Review: Tame Impala ‘Currents’
Currents, the third studio album by rock group Tame Impala, was one of the few albums from 2015 that really struck a chord with me. Being a casual listener of the Australian act’s two prior albums (Innerspeaker and Lonerism), I was used to leading member Kevin Parker’s psychedelic spin on the rock and alternative genres. At the same time, however, I was enthralled with other more accessible and arguably more re-playable genres such as experimental hip-hop, and electro-R&B as well as pop. When Currents dropped into the public eye I was pleasantly surprised to find it was a beautiful mix of the best components of my favorite genres.
Bookended by two funked out, spacey romps that stretch beyond the six minute marker, Currents is a beautiful psychedelic-pop album with heavy electronic, R&B, alternative and even disco influences. I would almost go as far as calling it a modern day masterpiece. A love at first listen. It’s a textural adventure that stretches from cough syrup induced hallucinations to plain old sobbing by the window when you’re alone agony. In between, are bit sized and family style portions cobbled into just the right order to keep the listener asking for more. It primarily features a drum kit, 20 century style synth keyboards and plucks from a tattered and worn guitar. Most of its products came to fruition during the evening following heavy drinking and smoking to allow for better flow, which is obviously a strong point of the album.
Introducing the album is the eight minute space out and the project’s lead off single “Let It Happen”. Compiled of fragments recorded and mixed in different parts of the world, the track details how to free oneself from worrying about the things that can’t be controlled in life. Both the track’s lyrics about living without care and its unique creation process further help explain and introduce the story behind Currents, which is described in the simplest of terms as “self transition” and how to deal with it. Musically speaking, “Let It Happen” hits heavy on the synths, vocal manipulation and employs a unique skipping technique similar to the sound heard on a scratched compact disc. This choppy, looped and screwed backing track is both dreary and bright as well as frightening and enjoyable to listen to. Topping out at eight minutes, “Let It Happen” is one of the most magical and captivating musical moments in recent memory; to date it’s one of the few songs with a six minute or higher run time I can stand to finish all the way through.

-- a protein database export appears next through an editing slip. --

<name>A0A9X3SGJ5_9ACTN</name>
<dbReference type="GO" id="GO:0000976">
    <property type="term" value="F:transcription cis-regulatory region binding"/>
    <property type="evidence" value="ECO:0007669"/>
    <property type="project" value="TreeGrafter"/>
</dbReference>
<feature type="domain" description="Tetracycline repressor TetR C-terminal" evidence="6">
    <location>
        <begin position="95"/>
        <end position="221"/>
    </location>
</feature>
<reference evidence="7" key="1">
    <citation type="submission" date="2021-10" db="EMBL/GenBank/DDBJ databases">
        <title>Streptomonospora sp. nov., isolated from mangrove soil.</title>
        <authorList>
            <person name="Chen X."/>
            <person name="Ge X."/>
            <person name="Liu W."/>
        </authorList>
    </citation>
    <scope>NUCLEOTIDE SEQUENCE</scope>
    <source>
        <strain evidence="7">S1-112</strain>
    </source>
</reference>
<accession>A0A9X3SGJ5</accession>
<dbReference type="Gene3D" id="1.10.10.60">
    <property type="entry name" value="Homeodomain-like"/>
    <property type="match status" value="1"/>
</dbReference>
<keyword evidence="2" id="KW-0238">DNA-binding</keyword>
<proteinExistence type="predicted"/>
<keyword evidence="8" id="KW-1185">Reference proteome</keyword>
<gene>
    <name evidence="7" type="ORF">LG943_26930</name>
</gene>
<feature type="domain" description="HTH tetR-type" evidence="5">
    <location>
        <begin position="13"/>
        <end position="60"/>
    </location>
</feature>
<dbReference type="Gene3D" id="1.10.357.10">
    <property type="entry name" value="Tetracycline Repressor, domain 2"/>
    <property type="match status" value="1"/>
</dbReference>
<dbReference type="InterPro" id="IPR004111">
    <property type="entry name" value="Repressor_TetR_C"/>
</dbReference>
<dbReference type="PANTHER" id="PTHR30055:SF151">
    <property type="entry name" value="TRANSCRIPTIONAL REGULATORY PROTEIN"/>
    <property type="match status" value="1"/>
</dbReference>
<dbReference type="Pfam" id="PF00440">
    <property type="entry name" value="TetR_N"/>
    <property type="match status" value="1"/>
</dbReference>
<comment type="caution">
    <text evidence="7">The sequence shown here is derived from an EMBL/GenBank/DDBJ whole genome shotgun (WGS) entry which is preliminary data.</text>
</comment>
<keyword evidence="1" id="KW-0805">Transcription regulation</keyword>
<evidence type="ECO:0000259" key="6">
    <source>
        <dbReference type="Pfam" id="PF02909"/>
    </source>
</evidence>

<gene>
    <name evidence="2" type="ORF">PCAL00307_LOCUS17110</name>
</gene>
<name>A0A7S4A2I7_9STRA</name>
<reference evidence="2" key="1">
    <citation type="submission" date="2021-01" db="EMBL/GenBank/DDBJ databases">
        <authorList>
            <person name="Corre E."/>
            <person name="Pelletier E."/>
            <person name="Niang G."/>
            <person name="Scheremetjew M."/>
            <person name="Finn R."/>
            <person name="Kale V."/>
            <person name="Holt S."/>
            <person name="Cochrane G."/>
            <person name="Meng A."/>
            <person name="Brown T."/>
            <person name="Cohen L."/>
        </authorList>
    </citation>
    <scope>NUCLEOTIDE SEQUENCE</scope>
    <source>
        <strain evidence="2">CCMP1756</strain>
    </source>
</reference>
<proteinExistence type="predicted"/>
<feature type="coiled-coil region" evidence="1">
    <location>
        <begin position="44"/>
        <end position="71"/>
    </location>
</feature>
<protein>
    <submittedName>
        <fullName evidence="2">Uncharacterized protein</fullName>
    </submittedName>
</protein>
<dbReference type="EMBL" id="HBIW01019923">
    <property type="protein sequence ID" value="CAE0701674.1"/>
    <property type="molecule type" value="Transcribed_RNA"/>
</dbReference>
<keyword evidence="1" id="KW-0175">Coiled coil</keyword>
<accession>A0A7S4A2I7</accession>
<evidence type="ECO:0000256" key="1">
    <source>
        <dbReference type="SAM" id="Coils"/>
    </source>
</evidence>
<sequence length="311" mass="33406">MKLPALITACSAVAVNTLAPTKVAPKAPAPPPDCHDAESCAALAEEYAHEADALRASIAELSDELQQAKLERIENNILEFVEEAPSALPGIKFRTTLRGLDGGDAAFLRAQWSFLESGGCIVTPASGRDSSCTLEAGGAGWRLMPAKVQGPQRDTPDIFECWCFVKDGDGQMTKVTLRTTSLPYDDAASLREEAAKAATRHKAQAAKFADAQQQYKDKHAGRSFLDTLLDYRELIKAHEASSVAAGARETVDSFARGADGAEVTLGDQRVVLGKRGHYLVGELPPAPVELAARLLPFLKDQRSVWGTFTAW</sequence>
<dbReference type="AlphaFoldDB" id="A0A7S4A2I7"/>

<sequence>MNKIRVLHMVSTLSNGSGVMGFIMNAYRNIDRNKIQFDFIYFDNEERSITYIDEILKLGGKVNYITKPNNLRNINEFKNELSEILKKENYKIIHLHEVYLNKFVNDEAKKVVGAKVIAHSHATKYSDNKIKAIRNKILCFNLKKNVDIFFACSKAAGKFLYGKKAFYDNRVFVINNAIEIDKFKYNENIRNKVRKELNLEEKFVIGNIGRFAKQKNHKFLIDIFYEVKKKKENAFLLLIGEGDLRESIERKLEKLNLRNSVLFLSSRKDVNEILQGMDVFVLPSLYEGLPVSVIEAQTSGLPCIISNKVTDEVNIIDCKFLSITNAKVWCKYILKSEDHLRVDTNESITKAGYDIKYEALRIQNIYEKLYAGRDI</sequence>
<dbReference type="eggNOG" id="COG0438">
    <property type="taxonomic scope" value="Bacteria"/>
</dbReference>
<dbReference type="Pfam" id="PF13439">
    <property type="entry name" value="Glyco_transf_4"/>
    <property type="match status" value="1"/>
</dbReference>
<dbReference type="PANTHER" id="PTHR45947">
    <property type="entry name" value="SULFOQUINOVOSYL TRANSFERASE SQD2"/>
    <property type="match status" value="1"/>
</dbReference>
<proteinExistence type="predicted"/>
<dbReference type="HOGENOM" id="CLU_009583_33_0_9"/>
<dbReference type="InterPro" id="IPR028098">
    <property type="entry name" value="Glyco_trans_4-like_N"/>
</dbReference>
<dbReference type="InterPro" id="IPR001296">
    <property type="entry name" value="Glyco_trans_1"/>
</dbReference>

Follow up offering “Nangs” and subsequent interludes “Gossip” and “Disciples”, the only three tracks to run under the two minute marker on the entire project, are odes to being both high on life and drugs, both distracting and guiding the listener through the rest of the album and the stages of life itself. “Nangs” in particular is a wobbly effort, containing a single looped line and a simmering, high pressure feeling throughout. Named after an Australian term for ‘container holding nitrous oxide’, “Nangs” emulates the idea of being high on the gas and the depletion of a nang itself is mirrored in the stringy, synth based production. “Gossip”, the interlude and direct precursor to one of the album’s best and most emotionally challenging tracks (“The Less I Know the Better”) contains no guitars (the first of the album) and uses synths to build upon the idea that the whispering ghosts of people around us know more about our secrets than we do. Although tracks like the instrumental “Gossip” could be seen as a waste of space by a first time listener, subsequent listens reveal it to be a vital part of the story of moving carelessly through life without paying attention to your toughest critics. To me, “Gossip” is a huge part of the album and I, at this point, couldn’t imagine listening to a version of Currents without it.